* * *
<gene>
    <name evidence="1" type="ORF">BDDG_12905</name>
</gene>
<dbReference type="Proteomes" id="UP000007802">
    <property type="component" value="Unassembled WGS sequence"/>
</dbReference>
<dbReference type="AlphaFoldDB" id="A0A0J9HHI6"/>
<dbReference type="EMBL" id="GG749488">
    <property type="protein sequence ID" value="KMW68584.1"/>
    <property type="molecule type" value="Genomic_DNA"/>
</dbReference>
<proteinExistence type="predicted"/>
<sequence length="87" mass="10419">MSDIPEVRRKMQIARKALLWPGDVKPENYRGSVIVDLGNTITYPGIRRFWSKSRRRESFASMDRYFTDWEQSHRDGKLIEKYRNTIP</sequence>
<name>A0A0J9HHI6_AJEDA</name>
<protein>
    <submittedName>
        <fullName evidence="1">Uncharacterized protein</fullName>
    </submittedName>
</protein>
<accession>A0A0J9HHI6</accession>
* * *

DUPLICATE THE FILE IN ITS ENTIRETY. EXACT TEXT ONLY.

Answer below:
<gene>
    <name evidence="1" type="ORF">BDDG_12905</name>
</gene>
<dbReference type="Proteomes" id="UP000007802">
    <property type="component" value="Unassembled WGS sequence"/>
</dbReference>
<dbReference type="AlphaFoldDB" id="A0A0J9HHI6"/>
<dbReference type="EMBL" id="GG749488">
    <property type="protein sequence ID" value="KMW68584.1"/>
    <property type="molecule type" value="Genomic_DNA"/>
</dbReference>
<proteinExistence type="predicted"/>
<sequence length="87" mass="10419">MSDIPEVRRKMQIARKALLWPGDVKPENYRGSVIVDLGNTITYPGIRRFWSKSRRRESFASMDRYFTDWEQSHRDGKLIEKYRNTIP</sequence>
<name>A0A0J9HHI6_AJEDA</name>
<protein>
    <submittedName>
        <fullName evidence="1">Uncharacterized protein</fullName>
    </submittedName>
</protein>
<accession>A0A0J9HHI6</accession>